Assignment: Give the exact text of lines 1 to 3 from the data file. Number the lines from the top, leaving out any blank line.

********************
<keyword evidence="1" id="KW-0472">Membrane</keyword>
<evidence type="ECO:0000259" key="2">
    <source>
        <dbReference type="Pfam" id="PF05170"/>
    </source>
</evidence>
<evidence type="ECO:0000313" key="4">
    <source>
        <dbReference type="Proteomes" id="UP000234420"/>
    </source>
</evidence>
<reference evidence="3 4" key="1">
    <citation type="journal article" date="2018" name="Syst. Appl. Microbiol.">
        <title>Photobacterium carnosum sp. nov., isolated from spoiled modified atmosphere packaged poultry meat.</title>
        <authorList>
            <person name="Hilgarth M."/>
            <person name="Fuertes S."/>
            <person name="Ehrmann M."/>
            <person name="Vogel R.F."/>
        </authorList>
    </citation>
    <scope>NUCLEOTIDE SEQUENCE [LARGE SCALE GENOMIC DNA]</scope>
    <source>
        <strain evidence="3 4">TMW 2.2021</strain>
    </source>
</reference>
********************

<keyword evidence="1" id="KW-0472">Membrane</keyword>
<evidence type="ECO:0000259" key="2">
    <source>